Brands beyond the logo: Part 3 – Brands and scents

In continuation of our “Brand beyond the logo” series, this week we discuss how brands use our sense of smell to increase recall, create stickiness and subconsciously influence the end user. To read part 1 of this series on audio, click here. To read part 2 on touch and haptics, click here.

It happened to me

About two years ago, I walked into the Hyatt Place in Cybercity for a conference. This venue, like most hotels that hold conferences and exhibitions, had a separate entry point.

At the time, I ignored this.

I walked into the main entry and made my way to the concierge to ask about my registration details. There was a subtle aroma of lemongrass wafting by. I assumed it was the spa. Didn’t think about it again.

About two hours later, I was waiting in the lobby for a colleague and I felt it again. Same aroma – same consistency. I was curious.

A quick online search said that every single Hyatt Place follows a specific scent profile (either per week or based on special occasions). Hyatt has been using this principle since 2007. They even have a branded scent called Seamless that they rolled out across the US and some parts of Europe and Asia. The brand uses custom diffusers and oils to create an even spread across their common areas (including a tropical coconut fragrance near the pools at some locations).

There is science to it. According to RealLifePsych, the scent of lemongrass helps in reducing anxiety, stress and increases situational awareness.

The Olfactory Logo

Yep. That’s a real thing.

Our olfactory senses have the strongest link to memory. According to the Harvard Gazette,
“Smells are handled by the olfactory bulb, the structure in the front of the brain that sends information to the other areas of the body’s central command for further processing. Odors take a direct route to the limbic system, including the amygdala and the hippocampus, the regions related to emotion and memory.”

Basically, smells biologically make us remember things better.

This olfactory logo, also called fragrance brand, is a way for brands to create an individual fragrance to embody their unique brand characteristics. Fragrance brand is everything to create a signature scent that is associated with a brand or evokes a certain emotion.

Interestingly, brands build memories and influence our childhood as we refine our sense of smell in many areas of our lives. Knowing what the ingredients of the fragrance are and what we don’t like, we can separate the clean brands from the others. Some, for example, have had a distinctive scent for years and are unintentionally ahead of the game (Entered a Monginis recently?)

So what reasons do brands use fragrances for?

  1. Enhanced experience: Service based businesses like Car showrooms, salons, restaurants/hotels and beauty/cosmetics outlets use scents to their advantage by engaging with the ‘halo effect’. Essentially, if one thing is good from brand ‘A’, other things maybe good too. More importantly, since diffuser and spray technology has become automated. The running costs, although still premium have become palatable to clients. Food brands use like Burger King and Krispy Kreme use this to also attract customers. Mashed, a food-based YouTube channel tells us the Krispy Kreme smell story:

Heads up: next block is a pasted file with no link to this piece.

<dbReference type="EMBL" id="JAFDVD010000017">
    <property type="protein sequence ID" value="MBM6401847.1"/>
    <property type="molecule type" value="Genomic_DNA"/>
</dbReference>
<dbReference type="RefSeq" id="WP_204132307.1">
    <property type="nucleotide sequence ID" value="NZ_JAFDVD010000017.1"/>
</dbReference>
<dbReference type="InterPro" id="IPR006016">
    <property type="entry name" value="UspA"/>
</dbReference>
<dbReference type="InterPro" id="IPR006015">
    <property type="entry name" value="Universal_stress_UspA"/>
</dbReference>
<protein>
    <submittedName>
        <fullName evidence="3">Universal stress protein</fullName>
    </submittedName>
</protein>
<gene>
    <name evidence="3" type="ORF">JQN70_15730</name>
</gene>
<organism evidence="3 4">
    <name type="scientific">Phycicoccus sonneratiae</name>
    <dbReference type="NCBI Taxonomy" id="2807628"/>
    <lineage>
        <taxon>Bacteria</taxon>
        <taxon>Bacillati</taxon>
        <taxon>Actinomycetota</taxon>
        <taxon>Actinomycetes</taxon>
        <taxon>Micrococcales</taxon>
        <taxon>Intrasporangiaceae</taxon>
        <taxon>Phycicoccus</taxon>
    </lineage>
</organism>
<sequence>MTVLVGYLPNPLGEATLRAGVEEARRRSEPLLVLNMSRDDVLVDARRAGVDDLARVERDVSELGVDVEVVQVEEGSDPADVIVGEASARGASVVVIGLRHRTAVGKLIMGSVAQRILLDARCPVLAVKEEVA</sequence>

2. Immersion: From the days of scratch and sniff to immersive VR, fragrances have been used to create better immersion for entertainment and lifestyle products. HapticSol, a company that specializes in immersion add-ons for virtual reality games and experiences released their developer kit in 2020. Think about it this way, you’re wearing your VR kit – walking through a forest and the whiff of pine is in the air. Suddenly, you walk next to a clearing with a lake and a waterfall. And you can ‘smell’ that too. Linus from LinusTechTips explains:
  3. Sales: Used mostly in movie theaters and food joints, brands use nebulizers to pump in smells that could influence impulse purchases. The most popular example is popcorn at movie theaters. Not too exploited in India, but many international chains actually spread synthetic popcorn scents to increase purchase at the food counter. Many Indians brand use this effectively too. Think about some of the most iconic local food brands in Mumbai, Delhi and other major cities. Their cash-cow products like Samosas, Pav Bhaji, Kebabs are usually outside the actual sitting area. Works like a live infomercial for passers-by.

What comes next?

It boils down to the user experience and motive. Brands have knowingly or unknowingly used scent based branding for years and with the inflow of cheap diffusers and nebulizers, we’ll probably see more synthetic scents as part of the brand experience.

As marketers, this could be our Ace in the hole. According to NewNeuroMarketing, customers spent 45% more at casinos and stores that use effective scents. When telling your client about ‘this new fad’ of olfactory marketing, back it up with enough data (in researching this piece, I had 21 tabs open on my browser – trust me there is a LOT of data).

To round off, remember that humans are simple beings. We get influenced by simple things: The new car smell, the smell of a new book, freshly baked Mawa cake or synthetic lemongrass vapours at a Hyatt Place.

Smell you next week.

The views and opinions published here belong to the author and do not necessarily reflect the views and opinions of the publisher.

Jai Bahal
Jai Bahal - Co-Founder @ NAVIC
NAVIC aims to educate, inform and train students, professionals and entrepreneurs about the future of communications. NAVIC has collaborated with SCoRe for its flagship course: EVOLVE – A first of its kind curriculum that discusses hyper-relevant subjects like Meme Marketing, Trolls and Bots, AI in communications and more.

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